When I first started working in SEO and online marketing I was downright amazed at the fact that you could pay for almost anything.
Want a couple hundreds links to your website? Get out your credit card. Looking to boost the number of people following you on Twitter? Log in to PayPal. Facebook fans? No problem. Stumbles? You can pay StumbleUpon for them. No matter what number you're looking to build, there's a way you can effortlessly pay to make it climb.
Apart from being fairly expensive, paying to fudge your marketing numbers can really hurt you in the long run though. Or maybe it's too early in this article to make such a bold assumption. Let's take a quick look.
If you pay for more followers or fans on social media websites then you are guaranteed higher numbers for quite some time (even after you've stopped paying). As an example: if you pay $100 for 500 followers on Twitter, you're likely to get even more people following you as a result. The more people following you, the more likely you are to appear important or entertaining, and the more likely people will be to follow you. The same goes for Facebook fans.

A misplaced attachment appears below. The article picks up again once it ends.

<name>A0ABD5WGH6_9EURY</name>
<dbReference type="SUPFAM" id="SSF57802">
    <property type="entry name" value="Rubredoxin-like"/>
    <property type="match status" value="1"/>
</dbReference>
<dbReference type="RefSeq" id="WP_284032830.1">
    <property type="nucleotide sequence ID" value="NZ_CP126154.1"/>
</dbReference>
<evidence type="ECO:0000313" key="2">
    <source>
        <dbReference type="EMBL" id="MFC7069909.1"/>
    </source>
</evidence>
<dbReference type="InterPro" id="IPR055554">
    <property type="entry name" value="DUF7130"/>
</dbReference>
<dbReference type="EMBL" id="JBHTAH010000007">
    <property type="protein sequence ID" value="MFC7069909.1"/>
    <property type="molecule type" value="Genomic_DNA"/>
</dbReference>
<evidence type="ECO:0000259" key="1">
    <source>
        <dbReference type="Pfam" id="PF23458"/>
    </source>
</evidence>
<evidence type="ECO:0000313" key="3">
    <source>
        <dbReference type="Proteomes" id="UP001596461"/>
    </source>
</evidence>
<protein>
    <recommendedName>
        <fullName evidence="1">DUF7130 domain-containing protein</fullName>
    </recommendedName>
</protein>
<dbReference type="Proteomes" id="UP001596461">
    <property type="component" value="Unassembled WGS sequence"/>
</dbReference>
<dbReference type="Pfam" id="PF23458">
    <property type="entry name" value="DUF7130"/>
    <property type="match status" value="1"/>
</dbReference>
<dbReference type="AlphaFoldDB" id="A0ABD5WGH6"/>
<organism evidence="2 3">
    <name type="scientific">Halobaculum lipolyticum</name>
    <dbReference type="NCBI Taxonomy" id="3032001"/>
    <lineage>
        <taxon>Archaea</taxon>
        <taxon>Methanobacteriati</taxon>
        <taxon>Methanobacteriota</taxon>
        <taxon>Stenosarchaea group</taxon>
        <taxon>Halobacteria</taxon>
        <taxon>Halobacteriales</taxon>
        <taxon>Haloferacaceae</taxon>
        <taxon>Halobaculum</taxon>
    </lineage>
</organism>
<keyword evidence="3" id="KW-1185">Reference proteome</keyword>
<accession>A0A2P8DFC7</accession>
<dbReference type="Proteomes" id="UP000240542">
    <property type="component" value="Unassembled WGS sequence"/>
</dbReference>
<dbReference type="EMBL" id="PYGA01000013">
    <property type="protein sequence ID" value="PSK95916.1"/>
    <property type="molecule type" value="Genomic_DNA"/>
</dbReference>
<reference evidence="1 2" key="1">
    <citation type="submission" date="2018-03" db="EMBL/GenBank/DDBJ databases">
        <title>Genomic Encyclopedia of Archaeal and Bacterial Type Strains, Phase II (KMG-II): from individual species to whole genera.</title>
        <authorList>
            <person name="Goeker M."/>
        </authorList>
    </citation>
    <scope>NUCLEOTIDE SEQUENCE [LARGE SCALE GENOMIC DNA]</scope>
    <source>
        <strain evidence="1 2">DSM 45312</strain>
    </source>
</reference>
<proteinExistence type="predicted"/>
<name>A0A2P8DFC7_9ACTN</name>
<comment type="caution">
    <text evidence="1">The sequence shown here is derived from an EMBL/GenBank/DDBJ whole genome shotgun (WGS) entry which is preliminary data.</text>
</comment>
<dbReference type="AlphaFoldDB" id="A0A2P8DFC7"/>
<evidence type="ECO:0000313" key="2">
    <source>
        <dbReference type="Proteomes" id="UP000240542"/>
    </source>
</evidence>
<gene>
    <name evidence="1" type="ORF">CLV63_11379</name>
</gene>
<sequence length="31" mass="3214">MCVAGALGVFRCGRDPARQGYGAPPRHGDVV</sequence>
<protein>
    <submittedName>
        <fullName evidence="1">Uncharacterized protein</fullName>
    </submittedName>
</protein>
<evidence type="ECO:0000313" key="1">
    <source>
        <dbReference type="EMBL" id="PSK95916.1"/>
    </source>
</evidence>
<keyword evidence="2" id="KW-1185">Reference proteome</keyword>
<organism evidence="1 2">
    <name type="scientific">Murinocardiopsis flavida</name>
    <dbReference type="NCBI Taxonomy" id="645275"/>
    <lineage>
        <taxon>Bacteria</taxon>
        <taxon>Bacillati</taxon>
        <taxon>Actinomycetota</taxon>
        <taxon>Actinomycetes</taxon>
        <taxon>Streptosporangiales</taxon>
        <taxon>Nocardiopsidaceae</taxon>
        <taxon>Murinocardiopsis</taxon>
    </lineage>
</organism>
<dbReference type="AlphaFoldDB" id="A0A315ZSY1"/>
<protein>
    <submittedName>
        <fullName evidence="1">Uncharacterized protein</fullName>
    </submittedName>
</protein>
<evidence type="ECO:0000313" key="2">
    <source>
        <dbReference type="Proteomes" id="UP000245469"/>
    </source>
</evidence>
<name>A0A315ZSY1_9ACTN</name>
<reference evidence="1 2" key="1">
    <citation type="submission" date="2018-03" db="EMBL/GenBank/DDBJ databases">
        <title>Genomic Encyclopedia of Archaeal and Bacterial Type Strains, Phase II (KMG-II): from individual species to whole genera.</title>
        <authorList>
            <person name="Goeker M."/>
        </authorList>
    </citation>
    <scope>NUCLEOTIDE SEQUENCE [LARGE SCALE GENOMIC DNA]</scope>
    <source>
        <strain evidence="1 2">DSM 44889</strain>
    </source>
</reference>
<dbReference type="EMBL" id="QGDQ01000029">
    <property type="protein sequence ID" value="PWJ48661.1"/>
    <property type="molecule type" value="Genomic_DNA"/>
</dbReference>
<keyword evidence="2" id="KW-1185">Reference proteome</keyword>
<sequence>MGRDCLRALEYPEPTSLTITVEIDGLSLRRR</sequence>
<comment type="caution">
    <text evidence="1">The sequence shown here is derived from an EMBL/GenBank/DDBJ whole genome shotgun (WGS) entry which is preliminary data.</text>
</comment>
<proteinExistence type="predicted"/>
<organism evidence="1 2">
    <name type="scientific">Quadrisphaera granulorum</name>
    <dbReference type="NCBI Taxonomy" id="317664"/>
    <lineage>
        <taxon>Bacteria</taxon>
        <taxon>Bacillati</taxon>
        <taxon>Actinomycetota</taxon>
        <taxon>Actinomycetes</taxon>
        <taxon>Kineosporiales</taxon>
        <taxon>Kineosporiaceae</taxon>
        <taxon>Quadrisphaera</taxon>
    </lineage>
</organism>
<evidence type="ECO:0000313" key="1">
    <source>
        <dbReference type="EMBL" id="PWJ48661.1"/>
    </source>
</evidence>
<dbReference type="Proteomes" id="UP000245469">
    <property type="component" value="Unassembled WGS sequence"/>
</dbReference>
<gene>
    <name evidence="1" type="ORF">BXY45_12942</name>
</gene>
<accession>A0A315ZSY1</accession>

If you pay for visitors to your website, as another example, you're guaranteed a high level of traffic. The results don't lie. $100 can get you a couple thousand visitors today without a doubt.
Now here's where the problems start to build up.
If you've paid for Twitter followers, what's the guarantee that those followers will actually give a damn about what you're tweeting or linking to? There simply can be no guarantee of interaction or conversion when it comes to buying numbers. What about Facebook? You may get 1,000 new fans for the cost of a new iPod, but what percentage of those fans will stay fans, or click links, or recommend you to their friends? Same with paying for stumbles or direct traffic.
Let's be gracious here and say that the company you hired to fake your fan and follower numbers is a really great company. They've got you a thousand new followers who are interested in what you're tweeting or sharing or blogging about.
Even if the fans and followers are interested in the topic you surround yourself with, the likelihood of them actually buying anything is slim to none. It's not science " well, it some what is " it's common sense.
We have to go even further than these examples to really demonstrate the damage done by buying numbers online, though. If you invest in traffic or fans or followers, you're missing an opportunity to really grow as a marketer. How can you accurately evaluate your next big marketing project if your numbers are so skewed by dollar signs and robot fans?
Argue with me on this, I'm begging you: paying for links or fans or traffic looks great on the short term, but when it comes to actually selling a product or increasing reputation, the numbers are nothing but fog and mirrors.
What do you think? Is paying for fans online helpful in the long run? Have you had an experience with buying traffic or fans that has worked out great? Share with us in the comments.